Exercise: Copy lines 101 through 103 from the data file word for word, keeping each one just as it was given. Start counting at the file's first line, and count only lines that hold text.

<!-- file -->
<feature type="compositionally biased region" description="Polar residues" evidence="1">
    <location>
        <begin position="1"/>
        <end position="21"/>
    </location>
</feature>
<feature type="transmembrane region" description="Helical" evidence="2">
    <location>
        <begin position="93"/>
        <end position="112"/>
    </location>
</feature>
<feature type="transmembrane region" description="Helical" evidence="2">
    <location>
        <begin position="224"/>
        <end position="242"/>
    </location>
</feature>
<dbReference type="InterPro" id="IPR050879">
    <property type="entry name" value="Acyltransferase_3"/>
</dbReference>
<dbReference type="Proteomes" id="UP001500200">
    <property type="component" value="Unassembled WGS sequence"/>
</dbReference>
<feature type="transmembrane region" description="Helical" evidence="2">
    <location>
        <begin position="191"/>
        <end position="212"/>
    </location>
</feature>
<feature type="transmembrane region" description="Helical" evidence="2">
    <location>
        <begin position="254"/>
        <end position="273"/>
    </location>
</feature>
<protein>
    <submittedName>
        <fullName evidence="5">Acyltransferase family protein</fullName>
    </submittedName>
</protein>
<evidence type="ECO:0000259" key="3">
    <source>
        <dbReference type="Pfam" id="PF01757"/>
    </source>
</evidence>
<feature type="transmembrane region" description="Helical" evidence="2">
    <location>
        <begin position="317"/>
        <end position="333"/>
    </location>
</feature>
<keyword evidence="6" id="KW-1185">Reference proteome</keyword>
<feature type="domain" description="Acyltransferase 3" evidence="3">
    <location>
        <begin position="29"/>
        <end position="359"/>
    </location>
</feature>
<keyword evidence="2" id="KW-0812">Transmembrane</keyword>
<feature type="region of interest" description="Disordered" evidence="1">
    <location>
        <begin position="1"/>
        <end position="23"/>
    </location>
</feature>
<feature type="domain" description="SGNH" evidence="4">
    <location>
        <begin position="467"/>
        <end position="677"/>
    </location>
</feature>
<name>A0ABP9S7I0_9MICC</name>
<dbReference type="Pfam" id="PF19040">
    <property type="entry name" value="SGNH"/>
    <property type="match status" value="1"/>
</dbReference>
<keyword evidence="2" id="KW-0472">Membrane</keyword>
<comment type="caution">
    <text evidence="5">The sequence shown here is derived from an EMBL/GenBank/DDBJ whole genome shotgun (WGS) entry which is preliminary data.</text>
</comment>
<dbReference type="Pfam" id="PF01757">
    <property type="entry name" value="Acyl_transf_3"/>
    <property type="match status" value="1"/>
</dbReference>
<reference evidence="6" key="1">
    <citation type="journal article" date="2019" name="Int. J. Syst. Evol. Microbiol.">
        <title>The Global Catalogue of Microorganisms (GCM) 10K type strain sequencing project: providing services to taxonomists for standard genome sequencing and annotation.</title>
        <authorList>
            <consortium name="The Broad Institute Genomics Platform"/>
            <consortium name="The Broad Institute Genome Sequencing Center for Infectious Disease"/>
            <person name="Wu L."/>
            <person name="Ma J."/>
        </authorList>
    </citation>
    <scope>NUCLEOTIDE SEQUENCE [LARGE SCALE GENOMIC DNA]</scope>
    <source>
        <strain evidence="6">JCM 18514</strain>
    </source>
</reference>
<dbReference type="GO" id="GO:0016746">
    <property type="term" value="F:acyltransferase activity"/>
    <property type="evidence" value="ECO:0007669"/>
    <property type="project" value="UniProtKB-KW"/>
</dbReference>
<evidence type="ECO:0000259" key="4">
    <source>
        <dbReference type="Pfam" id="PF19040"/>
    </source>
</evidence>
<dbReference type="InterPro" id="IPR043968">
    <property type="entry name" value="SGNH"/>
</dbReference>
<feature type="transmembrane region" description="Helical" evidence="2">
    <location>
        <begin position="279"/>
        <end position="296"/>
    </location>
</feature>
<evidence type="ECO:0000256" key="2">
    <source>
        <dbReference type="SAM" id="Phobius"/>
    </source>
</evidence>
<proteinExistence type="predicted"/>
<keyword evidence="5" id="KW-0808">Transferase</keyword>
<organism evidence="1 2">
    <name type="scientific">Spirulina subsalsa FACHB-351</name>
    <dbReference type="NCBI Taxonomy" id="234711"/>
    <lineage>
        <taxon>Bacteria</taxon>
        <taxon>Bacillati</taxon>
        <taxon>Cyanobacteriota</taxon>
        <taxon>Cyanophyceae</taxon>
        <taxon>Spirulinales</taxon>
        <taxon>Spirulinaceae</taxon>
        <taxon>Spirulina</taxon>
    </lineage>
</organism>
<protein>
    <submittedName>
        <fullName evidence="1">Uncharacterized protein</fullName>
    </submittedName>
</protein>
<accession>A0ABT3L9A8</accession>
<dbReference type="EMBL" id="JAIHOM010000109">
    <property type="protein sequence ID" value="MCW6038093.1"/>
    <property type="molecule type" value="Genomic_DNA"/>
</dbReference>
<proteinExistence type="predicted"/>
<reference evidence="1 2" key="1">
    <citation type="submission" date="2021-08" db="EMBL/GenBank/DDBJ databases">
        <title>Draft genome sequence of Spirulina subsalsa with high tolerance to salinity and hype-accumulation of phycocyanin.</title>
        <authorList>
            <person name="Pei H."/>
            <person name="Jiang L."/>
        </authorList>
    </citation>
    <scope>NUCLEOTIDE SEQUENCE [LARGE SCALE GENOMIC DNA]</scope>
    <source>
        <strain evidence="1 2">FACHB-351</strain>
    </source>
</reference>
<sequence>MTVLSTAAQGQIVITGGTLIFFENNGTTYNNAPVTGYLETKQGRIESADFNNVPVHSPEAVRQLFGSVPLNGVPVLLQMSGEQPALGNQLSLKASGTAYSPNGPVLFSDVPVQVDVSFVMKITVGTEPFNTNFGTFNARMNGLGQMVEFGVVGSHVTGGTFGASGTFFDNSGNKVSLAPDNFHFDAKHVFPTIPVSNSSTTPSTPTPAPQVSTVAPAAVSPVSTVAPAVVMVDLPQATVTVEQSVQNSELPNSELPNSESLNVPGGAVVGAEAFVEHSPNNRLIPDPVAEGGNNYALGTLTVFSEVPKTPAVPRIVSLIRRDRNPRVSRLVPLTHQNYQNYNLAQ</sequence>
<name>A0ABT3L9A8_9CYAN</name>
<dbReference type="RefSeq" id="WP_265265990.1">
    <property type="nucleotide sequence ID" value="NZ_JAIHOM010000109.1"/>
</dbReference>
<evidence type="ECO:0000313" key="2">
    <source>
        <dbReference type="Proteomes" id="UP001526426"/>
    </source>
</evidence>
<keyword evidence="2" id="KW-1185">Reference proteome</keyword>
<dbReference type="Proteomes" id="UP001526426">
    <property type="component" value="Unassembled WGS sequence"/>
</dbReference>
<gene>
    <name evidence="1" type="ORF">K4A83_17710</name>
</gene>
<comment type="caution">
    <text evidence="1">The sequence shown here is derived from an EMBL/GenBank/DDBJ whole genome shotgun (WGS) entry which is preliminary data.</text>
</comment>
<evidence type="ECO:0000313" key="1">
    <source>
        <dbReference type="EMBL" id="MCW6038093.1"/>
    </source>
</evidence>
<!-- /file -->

<dbReference type="GO" id="GO:0016746">
    <property type="term" value="F:acyltransferase activity"/>
    <property type="evidence" value="ECO:0007669"/>